On the other hand, when it comes to object recognition, Google Lens has the complete upper hand. It can not only identify more objects and animals than Visual Lookup on an iPhone, but it’s also accurate with the results. Visual Lookup has completely failed at recognizing any objects for me, and I even fed it a picture of the Golden Gate Bridge, which is the exact example Apple used in its WWDC 2021 keynote. But that didn’t work either, so clearly, the feature needs a lot of work.
Overall, Google Lens has better accuracy than Apple’s Live Text feature in iOS 15. It’s, however, a close competition as far as text, emails, phone numbers, etc., are concerned.
Live Text vs Google Lens: Language Support
Since both Google Lens and Live Text support translation, it’s important to consider which languages they both work in. That also extends to which languages they can even identify text in, and well, when it comes to these metrics, Live Text is miles behind Google Lens.
Here are the languages supported by Live Text for translation:
On the other hand, Google Lens supports translation in every language that Google Translate can work with. That is over 103 languages for text translation. In contrast to this number, Apple’s seven language support fades to nothingness.
Live Text vs Google Lens: Device Support
Apple’s new Live Text feature is available on iPhone with iOS 15, iPad with iPadOS 15, and macOS 12 Monterey.
Google Lens is available to use on all devices with Android 6.0 Marshmallow and above. Plus, it is integrated into Google Photos and the Google app, meaning you can use it on iOS devices as well.
It’s no surprise that Google Lens is available on more devices than Apple Live Text. However, if you use multiple devices and want a single solution for image recognition, Google Lens has a higher chance of being available across different ecosystems.
Google Lens vs Live Text: Which One Should You Use?
Now that we have gone through all the different comparison points for both Live Text and Google Lens, the question remains, which one should you use? That answer will vary from person to person. As someone who is deep into the Apple ecosystem, I have used Live Text more in the last week than I have ever used Google Lens. However, Google Lens offers unique capabilities that Live Text and Visual Lookup don’t.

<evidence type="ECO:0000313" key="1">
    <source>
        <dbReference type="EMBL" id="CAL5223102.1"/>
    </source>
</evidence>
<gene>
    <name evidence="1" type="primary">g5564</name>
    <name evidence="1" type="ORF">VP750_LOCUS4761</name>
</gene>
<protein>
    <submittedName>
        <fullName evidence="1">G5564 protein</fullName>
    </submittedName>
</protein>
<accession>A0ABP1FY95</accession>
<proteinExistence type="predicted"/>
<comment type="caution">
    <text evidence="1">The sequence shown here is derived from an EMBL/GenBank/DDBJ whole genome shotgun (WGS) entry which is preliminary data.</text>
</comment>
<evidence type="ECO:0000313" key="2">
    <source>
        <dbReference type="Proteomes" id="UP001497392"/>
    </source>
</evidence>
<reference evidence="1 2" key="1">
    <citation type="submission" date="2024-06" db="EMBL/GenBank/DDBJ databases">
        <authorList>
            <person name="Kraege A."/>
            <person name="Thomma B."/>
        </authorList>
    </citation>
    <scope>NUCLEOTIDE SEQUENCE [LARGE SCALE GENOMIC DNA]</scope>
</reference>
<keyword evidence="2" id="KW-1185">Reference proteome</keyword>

It all depends on your use cases and your workflow. I don’t often find myself wondering where I can buy a pair of jeans that Chris Hemsworth was wearing. But I do find myself wanting to add text to my WhatsApp conversation without copy-pasting it off my Mac, and Live Text lets me do that way more easily than Google Lens. So, what do you think about Google Lens vs Live Text? Which one do you think is better and why? Let us know in the comments.
A nicely put article Akshay and kudos for making it non-subjective. This sentence, to me, makes the most sense to anyone who might be at the fence on deciding which manufacturer has implemented it well – “ . I don’t often find myself wondering where I can buy a pair of jeans that Chris Hemsworth was wearing. But I do find myself wanting to add text to my WhatsApp conversation without copy-pasting it off my Mac”. It’s a delight to read your articles and an absolute laugh riot watching you and Rupesh act out your friendly rivalry on screen. Keep up the brilliant work Team BeeBom! You guys rock!!!